According to a national study that was conducted in the UK, the results indicate that active commuting to work such as cycling is linked to fewer heart attacks.
Co-authored by Alistair and Jonny Brownlee, Olympic-medal winning triathletes and alumni of the University of Leeds, the research looked at statistics from 2011, wherein the incidence of heart attacks decreased for both men and women who cycled to work across a two-year period.
The researchers acknowledged that the big risk factors for heart disease are a lack of exercise, being overweight, smoking and diabetes.
After adjusting for these, the researchers found that active commuting was linked with additional health benefits in some cases. For women who cycled to work there was an associated 1.7% reduction in heart attacks the following year. For men who cycled to work there was also an associated 1.7% reduction in heart attacks the following year.
Co-author Alistair Brownlee, double Olympic triathlon champion with British Triathlon, said: “Our study at the University of Leeds shows that exercise as a means of commuting to work is associated with lower levels of heart attack. The benefits of regular exercise are numerous and we support initiatives to help everyone become and stay active.”
The Government has recognized the potential of active transport to help tackle physical inactivity, climate change, air pollution and congestion. Despite this, the proportion of people who exercise as part of their commute remains low.
The study looked at the 2011 UK Census data, which included 43 million people aged 25-74 years employed in England, and found that 11.4% were active commuters.
Lead author Professor Chris Gale, Consultant Cardiologist, from the University of Leeds’ Institute for Cardiovascular and Metabolic Medicine, said: “While we cannot conclusively say that active travel to work lowers the risk of heart attack, the study is indicative of such a relationship.
“Greater efforts by national and local policy makers to improve the uptake of cycling to work are likely to be rewarded by future improvements in population-based health.
“The effect of active commuting is fairly modest when compared with the stronger determinants of cardiovascular health such as smoking, obesity, diabetes, and regular exercise. However, this study clearly suggests that exercising on the way to work has the potential to bring nationwide improvements to health and wellbeing.”
For the purposes of this study, active commuting was defined as people who reported their main mode of transport to work as a bicycle in the UK Census.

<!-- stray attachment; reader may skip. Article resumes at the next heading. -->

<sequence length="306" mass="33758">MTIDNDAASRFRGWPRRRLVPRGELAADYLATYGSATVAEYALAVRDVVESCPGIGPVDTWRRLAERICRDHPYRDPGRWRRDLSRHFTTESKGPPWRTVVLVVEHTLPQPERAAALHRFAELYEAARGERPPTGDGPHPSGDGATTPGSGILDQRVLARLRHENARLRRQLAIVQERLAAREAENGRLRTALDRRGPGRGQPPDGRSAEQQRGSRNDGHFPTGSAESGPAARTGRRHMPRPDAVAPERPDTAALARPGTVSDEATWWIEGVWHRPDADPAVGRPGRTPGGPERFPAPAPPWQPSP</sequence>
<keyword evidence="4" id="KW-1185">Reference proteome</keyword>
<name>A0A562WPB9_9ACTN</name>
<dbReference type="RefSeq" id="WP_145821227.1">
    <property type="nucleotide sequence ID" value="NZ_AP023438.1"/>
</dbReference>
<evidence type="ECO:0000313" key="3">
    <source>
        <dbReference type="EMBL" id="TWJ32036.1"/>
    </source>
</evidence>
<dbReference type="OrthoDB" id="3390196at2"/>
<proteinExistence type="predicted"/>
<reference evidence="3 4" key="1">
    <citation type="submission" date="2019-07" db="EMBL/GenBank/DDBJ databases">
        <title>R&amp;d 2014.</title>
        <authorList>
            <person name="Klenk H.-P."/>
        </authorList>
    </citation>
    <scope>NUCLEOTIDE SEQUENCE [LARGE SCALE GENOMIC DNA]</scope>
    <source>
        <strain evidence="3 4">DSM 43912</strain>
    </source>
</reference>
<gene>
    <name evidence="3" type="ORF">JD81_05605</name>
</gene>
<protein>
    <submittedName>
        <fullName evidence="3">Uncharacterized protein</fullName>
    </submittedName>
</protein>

Rates of active travel varied significantly between local authorities across England, with as few as 5% of people cycling to work in some authorities, compared to as many as 41.6% in other areas.
There was also a sex difference for active travel in the 2011 Census data, with more men cycling to work than women (3.8% vs. 1.7%).
In July, the Transport Select Committee published a report on active travel, concluding that cycling has not been given enough attention by policymakers and current targets are not ambitious enough.
The Government’s current aim is to double the number of people cycling by 2025.
Chris Heaton-Harris MP, Cycling and Walking Minister, said: “”Active travel has clear benefits — both for people and the environment — and this research provides further compelling evidence to encourage more people to travel by bike or on foot.
“To help get more people walking and cycling, we have invested £2 billion over five years.
“On top of this, we are providing a £350 million Cycling Infrastructure Fund to increase provision for separated bike lanes on main roads, which will let thousands exercise safely as part of their daily commute.”
Leeds City Council is one of many local authorities attempting to encourage people to cycle more regularly, and in August this year Alistair Brownlee became Leeds’ first Active Travel Ambassador.
He said: “I think it’s so important that we encourage people to travel as actively as they can. It benefits their health, their psychology, as well as helping the environment.
“We need to see vast improvements in cycling and walking infrastructure to help make people more confident in their routes, and encourage them away from relying on private cars.”
Professor Metin Avkiran, Associate Medical Director at the British Heart Foundation said: “Finding time to exercise can be tricky given our increasingly busy and often sedentary lives. But exercising doesn’t have to involve a pricey gym membership or hours spent on a treadmill.
“Upgrading your commute — by swapping the gas pedal for a bike pedal — is a great way to get your heart pumping on a daily basis. If that’s not an option, parking a few streets away or getting off the bus a few stops early can help pave the way to a longer, healthier life.”
The research was published in the European Journal of Preventive Cardiology.
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